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Monthly Archives: June 2020

2020 0628 sonnetary confinement

Sonnetary Confinement

Sometimes people with more words than they know what to do with will array some of their words into rhyming matrices of fourteen lines of iambic pentameter. Those matrices are called sonnets.

William Shakespeare’s name is on more than a hundred sonnets. In one of his most famous, Sonnet XXIX, the first four lines are

When, in disgrace with fortune and men’s eyes,
I all alone beweep my outcast state
And trouble deaf heaven with my bootless cries
And look upon myself and curse my fate,

These lines introduce the reader to the narrator, who lacks either monetary or good-luck fortune, and is not highly regarded by his peers. He is unhappy enough to cry to Heaven about it in Line 3.

Line 3 presents problems to the Obsessive-Compulsive Disorder sonneteer. The meter is off; there is an extra syllable in there. And there’s a logical contradiction: if Heaven is deaf, why would It be troubled by the narrator’s cries?

Shakespeare isn’t around to defend himself or explain his choices. Simply tking out the word “deaf” would solve both problems:

And TROUBle HEAVen WITH my BOOTless CRIES has perfect scansion, and Heaven can hear the narrator and be troubled. At least, that’s true in 2020. There is some evidence that in Elizabethan times the word “heaven” was pronounced as if it were one syllable. Poems exist that include the contraction “heav’n.”

If we treat it that way, the original Line 3 becomes

And TROUBle DEAF heav’n WITH my BOOTless CRIES,

And the stress on DEAF has a nifty implication of raised volume, as if Heaven is deaf in the sense of “hard of hearing,” and so the narrator has to amp up his wailing to be heard, which is troubling indeed. But even though Heaven hears, there is no response: the narrator says his cries are “bootless,” which (I trust) means Ineffective.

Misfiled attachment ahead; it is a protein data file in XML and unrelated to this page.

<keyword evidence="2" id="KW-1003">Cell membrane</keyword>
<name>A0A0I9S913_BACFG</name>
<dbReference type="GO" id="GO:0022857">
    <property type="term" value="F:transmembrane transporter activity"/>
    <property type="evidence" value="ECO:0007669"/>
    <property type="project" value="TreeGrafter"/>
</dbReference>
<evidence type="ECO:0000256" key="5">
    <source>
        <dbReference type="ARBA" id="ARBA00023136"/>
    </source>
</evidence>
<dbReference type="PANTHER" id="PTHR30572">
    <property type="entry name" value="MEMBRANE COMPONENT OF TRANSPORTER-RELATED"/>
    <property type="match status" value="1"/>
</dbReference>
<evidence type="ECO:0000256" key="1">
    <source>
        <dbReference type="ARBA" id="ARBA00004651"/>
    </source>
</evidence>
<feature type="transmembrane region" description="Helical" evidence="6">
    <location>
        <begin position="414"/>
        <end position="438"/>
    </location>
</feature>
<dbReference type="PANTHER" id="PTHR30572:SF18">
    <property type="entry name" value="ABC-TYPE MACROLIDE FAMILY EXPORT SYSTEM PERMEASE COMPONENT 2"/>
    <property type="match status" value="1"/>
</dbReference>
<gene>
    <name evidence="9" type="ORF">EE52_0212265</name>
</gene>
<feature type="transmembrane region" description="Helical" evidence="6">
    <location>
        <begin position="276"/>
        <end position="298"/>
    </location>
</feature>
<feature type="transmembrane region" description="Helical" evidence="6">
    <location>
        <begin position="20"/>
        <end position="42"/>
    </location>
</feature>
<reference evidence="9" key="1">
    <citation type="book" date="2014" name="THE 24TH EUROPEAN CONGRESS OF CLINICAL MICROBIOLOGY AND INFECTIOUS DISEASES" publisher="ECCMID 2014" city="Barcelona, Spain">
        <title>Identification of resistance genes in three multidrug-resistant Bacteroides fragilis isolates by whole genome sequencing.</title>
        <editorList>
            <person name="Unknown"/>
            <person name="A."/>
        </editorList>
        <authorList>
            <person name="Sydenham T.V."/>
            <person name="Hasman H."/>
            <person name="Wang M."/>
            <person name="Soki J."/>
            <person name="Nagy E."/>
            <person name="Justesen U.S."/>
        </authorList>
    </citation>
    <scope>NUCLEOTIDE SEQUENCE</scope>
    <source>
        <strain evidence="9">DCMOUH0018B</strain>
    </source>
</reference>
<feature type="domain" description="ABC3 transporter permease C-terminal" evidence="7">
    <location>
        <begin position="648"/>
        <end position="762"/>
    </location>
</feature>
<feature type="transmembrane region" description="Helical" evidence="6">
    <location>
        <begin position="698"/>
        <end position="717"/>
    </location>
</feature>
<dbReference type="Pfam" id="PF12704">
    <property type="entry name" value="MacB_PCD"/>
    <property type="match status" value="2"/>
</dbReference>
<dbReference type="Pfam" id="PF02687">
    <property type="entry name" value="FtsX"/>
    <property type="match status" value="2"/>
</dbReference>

All of which leads me to posit that Shakespeare felt free to escape the Sonnetary Confinement of the strict sonnet form, and compel the reader to feel the narrator’s chaotic pain. For there can be no doubt that Shakespeare broke rules to suit his content. If the right word for the situation didn’t exist, Shakespeare would invent it on the spot. (Even the common and so-useful word “bump” is said to be Shakespeare’s invention.)

Shakespeare wrote entire plays in iambic pentameter. But

be not ye too impresséd, reader mine.
poul anderson, the fantasist, once wrote
a book festooned with such, to prove the point
it’s easy once you get the hang of it.

And speaking of “hang,” Shakespeare entertained not only with story, but also with wretched, vulgar puns. One example of hundreds may be found in Othello with a snide character known as the Clown asking some bad musicians if they are playing with wind instruments. They say they are, and the Clown responds with “Thereby hangs a tail,” meaning that their playing is as bad as flatulence. But the musicians hear not “tail” but “tale” and so are unoffended.